- Lu J, Sadri N, Schneider RJ: Endotoxic shock in AUF1 knockout mice mediated by failure to degrade proinflammatory cytokine mRNAs. Genes Dev. 2006, 20: 3174-3184. 10.1101/gad.1467606.PubMed CentralView ArticlePubMedGoogle Scholar
- ter Steege JC, van de Ven WC, Forget P, Buurman WA: Regulation of lipopolysaccharide-induced NO synthase expression in the major organs in a mouse model. The roles of endogenous interferon-γ, tumor necrosis factor-α and interleukin-10. Eur Cytokine Netw. 2000, 11: 39-46.PubMedGoogle Scholar
- Berg DJ, Kühn R, Rajewsky K, Müller W, Menon S, Davidson N: Interleukin-10 is a central regulator of the response to LPS in murine models models of endotoxic shock and the Schwartzman reaction but not endotoxin tolerance. J Clin Invest. 1995, 96: 2339-2347. 10.1172/JCI118290.PubMed CentralView ArticlePubMedGoogle Scholar
- Marchant A, Bruyns C, Vandenabeele P, Ducarme M, Gérard C, Delvaux A: Interleukin-10 controls interferon-gamma and tumor necrosis factor production during experimental endotoxemia. Eur J Immunol. 1994, 24: 1167-1171. 10.1002/eji.1830240524.View ArticlePubMedGoogle Scholar
- Márquez-Velasco R, Martínez-Velázquez AX, Amezcua-Guerra LM, Flores-Guzmán F, Díaz-Quiñonez A, Massó F: Enhanced survival from CLP-induced sepsis following late administration of low doses of anti-IFNγF(ab’)2 antibody fragments. Inflamm Res. 2011, 60: 947-953. 10.1007/s00011-011-0355-0.View ArticlePubMedGoogle Scholar
- Cesaris P, Starace D, Riccioli A, Padula F, Filipinu A, Ziparo E: Tumor necrosis factor-α induces interleukin-6 production and integrin ligand expression by distinct transduction pathways. J Biol Chem. 1998, 273: 7566-7571. 10.1074/jbc.273.13.7566.View ArticlePubMedGoogle Scholar
- Vincent JL, Zhang H, Szabo C, Preiser JC: Effects of nitric oxide in septic shock. Am J Respir Crit Care Med. 2000, 161: 1781-1785. 10.1164/ajrccm.161.6.9812004.View ArticlePubMedGoogle Scholar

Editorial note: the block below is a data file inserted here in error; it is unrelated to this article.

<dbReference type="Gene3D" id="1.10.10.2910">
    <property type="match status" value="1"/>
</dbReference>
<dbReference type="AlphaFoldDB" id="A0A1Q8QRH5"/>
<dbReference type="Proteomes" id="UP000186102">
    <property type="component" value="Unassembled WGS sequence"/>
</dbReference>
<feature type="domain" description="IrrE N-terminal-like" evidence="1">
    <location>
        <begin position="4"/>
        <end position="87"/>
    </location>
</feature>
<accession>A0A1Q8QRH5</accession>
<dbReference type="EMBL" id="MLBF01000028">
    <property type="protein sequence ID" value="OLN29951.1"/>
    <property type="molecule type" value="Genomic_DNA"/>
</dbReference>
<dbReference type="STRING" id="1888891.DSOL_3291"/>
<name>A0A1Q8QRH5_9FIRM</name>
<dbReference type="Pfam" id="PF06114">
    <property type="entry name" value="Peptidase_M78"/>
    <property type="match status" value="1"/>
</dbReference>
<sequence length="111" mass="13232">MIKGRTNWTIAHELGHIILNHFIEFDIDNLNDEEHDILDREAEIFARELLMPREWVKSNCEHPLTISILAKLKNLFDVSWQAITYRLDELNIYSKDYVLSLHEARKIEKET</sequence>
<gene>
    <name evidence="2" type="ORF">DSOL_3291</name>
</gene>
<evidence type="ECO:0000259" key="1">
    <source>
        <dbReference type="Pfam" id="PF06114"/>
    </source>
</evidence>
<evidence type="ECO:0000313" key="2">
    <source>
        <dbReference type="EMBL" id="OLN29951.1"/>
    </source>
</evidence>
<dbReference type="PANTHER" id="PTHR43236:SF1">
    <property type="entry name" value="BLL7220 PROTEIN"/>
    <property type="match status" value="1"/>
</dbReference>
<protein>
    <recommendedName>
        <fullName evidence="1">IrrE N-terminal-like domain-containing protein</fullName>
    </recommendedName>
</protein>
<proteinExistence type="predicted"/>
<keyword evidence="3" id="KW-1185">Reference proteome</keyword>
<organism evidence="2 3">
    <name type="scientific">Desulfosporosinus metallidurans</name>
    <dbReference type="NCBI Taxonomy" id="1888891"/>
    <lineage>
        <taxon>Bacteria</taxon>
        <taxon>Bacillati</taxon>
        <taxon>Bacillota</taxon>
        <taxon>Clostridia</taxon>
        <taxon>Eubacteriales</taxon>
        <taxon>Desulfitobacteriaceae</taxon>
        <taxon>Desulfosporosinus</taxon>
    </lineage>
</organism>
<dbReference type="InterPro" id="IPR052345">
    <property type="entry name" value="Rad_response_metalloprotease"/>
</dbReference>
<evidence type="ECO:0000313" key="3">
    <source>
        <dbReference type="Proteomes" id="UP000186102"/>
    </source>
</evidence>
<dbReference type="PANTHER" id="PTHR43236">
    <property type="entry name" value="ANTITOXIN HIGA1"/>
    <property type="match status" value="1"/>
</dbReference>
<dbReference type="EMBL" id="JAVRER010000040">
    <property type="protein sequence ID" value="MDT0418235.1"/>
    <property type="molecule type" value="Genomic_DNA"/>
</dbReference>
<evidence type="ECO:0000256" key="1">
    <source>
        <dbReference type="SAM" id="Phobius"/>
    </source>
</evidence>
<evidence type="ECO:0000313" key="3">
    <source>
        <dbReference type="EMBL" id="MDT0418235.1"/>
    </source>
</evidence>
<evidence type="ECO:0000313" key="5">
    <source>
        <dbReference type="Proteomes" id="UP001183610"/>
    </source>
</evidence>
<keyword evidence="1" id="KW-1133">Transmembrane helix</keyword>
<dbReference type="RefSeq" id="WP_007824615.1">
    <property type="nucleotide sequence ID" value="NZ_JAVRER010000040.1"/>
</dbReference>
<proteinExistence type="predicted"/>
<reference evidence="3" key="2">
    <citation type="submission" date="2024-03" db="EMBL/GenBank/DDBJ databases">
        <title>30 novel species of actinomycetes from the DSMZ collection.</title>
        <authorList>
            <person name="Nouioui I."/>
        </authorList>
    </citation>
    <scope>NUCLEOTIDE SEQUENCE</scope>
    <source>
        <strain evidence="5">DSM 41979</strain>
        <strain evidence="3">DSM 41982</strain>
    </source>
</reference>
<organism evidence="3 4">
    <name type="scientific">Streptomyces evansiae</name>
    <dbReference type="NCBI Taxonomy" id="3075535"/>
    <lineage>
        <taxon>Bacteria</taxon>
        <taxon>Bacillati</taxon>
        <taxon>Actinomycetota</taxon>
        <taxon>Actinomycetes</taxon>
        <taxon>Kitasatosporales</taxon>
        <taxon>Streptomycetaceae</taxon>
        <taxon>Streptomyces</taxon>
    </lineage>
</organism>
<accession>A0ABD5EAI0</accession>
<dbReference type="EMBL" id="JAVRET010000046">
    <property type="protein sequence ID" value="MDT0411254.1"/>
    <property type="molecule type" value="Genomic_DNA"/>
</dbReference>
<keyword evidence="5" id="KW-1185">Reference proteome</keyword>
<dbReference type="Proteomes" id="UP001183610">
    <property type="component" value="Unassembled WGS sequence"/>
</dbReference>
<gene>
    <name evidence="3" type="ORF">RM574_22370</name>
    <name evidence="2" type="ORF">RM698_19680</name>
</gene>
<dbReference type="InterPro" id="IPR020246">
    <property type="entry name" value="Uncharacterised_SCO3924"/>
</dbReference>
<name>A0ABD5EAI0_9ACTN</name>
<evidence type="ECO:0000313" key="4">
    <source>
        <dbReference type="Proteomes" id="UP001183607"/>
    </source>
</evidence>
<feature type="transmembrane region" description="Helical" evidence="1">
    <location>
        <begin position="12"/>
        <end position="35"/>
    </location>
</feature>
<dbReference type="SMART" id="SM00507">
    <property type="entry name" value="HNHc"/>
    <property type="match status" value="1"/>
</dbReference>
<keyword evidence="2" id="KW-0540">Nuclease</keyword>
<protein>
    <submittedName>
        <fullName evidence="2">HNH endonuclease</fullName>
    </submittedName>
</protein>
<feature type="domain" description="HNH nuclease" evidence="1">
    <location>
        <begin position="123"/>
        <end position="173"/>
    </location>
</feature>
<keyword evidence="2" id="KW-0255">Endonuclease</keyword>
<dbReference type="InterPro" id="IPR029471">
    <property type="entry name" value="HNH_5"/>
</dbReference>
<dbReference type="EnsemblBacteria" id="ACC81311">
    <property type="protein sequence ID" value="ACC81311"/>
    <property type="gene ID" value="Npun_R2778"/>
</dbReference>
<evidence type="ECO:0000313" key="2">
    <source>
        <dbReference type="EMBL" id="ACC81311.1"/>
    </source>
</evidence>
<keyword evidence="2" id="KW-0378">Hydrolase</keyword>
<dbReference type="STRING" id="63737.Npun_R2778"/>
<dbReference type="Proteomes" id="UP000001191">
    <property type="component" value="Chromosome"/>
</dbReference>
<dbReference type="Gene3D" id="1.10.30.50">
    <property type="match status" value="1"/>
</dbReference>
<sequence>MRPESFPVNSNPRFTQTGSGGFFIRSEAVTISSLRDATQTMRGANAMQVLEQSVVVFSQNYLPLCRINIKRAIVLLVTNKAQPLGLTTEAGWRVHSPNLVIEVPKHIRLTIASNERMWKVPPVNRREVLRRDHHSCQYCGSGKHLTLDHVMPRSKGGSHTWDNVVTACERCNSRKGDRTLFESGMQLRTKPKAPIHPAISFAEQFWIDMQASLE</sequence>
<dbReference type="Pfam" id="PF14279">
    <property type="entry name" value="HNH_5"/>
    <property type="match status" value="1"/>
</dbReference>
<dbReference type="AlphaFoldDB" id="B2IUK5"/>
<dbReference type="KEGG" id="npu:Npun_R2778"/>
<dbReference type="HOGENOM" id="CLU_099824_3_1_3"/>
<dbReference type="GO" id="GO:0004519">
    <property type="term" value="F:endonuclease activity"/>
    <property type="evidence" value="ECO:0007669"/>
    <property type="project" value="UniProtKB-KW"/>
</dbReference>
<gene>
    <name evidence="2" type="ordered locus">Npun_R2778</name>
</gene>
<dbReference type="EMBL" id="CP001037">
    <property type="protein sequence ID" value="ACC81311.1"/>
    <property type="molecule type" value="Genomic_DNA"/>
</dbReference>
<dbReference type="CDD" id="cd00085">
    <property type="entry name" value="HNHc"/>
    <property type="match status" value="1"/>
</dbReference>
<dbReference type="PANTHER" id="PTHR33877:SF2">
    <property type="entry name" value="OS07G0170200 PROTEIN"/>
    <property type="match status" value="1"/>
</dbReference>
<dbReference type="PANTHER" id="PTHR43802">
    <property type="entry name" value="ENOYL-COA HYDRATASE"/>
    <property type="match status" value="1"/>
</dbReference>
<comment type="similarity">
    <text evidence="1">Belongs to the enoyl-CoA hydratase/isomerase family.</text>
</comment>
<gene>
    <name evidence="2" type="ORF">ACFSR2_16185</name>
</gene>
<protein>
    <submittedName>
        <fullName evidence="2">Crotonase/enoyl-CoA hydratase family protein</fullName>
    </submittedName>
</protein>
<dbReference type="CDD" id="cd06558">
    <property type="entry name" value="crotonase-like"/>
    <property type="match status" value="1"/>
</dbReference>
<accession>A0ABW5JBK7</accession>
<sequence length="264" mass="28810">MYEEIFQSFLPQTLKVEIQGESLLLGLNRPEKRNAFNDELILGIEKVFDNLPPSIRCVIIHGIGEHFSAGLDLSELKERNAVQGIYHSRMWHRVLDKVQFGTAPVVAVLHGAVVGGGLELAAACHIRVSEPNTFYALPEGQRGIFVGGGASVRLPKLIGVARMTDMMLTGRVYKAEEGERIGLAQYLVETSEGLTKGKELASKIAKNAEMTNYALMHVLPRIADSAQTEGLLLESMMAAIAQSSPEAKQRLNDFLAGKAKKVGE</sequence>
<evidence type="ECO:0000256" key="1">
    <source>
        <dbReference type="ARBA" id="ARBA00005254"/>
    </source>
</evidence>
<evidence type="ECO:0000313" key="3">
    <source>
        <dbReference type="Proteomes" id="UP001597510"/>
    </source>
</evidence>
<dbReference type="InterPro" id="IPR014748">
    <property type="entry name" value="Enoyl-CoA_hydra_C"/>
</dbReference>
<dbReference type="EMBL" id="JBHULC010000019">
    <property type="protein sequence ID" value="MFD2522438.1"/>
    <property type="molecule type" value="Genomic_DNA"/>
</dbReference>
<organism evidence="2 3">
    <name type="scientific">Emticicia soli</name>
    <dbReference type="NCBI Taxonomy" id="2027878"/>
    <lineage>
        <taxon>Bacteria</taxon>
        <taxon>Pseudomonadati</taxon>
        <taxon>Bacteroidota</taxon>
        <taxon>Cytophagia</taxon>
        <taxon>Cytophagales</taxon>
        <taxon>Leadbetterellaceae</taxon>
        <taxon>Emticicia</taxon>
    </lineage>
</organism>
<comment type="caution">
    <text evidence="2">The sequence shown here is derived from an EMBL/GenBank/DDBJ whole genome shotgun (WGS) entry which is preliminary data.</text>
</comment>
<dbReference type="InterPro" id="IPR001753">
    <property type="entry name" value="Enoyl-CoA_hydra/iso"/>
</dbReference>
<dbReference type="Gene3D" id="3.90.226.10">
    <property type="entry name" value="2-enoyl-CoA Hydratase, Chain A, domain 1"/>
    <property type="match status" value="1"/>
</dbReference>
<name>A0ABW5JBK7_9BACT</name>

- Bekker L, Freeman S, Murray PJ, Ryffel B, Kaplan G: TNF-α controls intracellular Mycobacterial growth by both inducible nitric oxide synthase-dependent and inducible nitric oxide synthase-independent pathways. J Immunol. 2001, 166: 6728-6734.View ArticlePubMedGoogle Scholar
- Riedemann NC, Neff TA, Guo RF, Bernacki KD, Laudes IJ, Sarma JV: Protective effects of IL-6 blockade in sepsis are liked to reduced C5a receptor expression. J Immunol. 2003, 170: 503-507.View ArticlePubMedGoogle Scholar
- Liang B, Gardner D, Griswold D, Song X: Protection against lipopolysaccharide-induced death by an anti-IL-6 monoclonal antibody. Am J Immunol. 2007, 3: 4-9.View ArticleGoogle Scholar
- Morikawa A, Kato Y, Sugiyama T, Koide N, Chakravortty D, Yoshida T, Yokochi T: Role of nitric oxide in lipopolysaccharide-induced hepatic injury in D-galactosamine-sensitized mice as an experimental endotoxic shock model. Infect Immun. 1999, 67: 1018-1024.PubMed CentralPubMedGoogle Scholar
- Tsao CM, Huang HC, Chen ZF, Liaw WJ, Lue WM, Chen A, Chen SJ WUCC: Beneficial effects of hyperoncotic albumin on liver injury and survival in peritonitis-induced sepsis rats. Shock. 2011, 35: 210-216. 10.1097/SHK.0b013e3181f229f8.View ArticlePubMedGoogle Scholar
- Nandi J, Saud B, Zinkievich JM, Yang ZJ, Levine RA: TNF-alpha modulate iNOS expression in an experimental rat model of indomethacin-induced jejunoileitis. Mol Cell Biochem. 2010, 336: 17-24. 10.1007/s11010-009-0259-2.View ArticlePubMedGoogle Scholar
- Minsky A, Summers RG, Knowles JR: Secretion of beta lactamase into the periplasm of Escherichia coli: evidence for a distinct release step associated with a conformational change. Proc Natl Acad Sci USA. 1986, 83: 4180-4184. 10.1073/pnas.83.12.4180.PubMed CentralView ArticlePubMedGoogle Scholar
- Barbas CF, Burton DR, Scott JK: Phage Display: A Laboratory Manual. 2001, New York: Cold Spring Harbor Laboratory Press, Cold Spring HarborGoogle Scholar
- Hilgers J, van Nie R, Ivanyi D, Hilkens J, Michalides R, de Moes J, Poort-Keesom R, Kroezen V, von Deimling O, Kominami R, Holmes R: Genetic differences in BALB/c sublines. Curr Top Microbiol Immunol. 1985, 122: 19-30. 10.1007/978-3-642-70740-7_3.PubMedGoogle Scholar
This article is published under license to BioMed Central Ltd. This is an Open Access article distributed under the terms of the Creative Commons Attribution License (http://creativecommons.org/licenses/by/2.0), which permits unrestricted use, distribution, and reproduction in any medium, provided the original work is properly cited.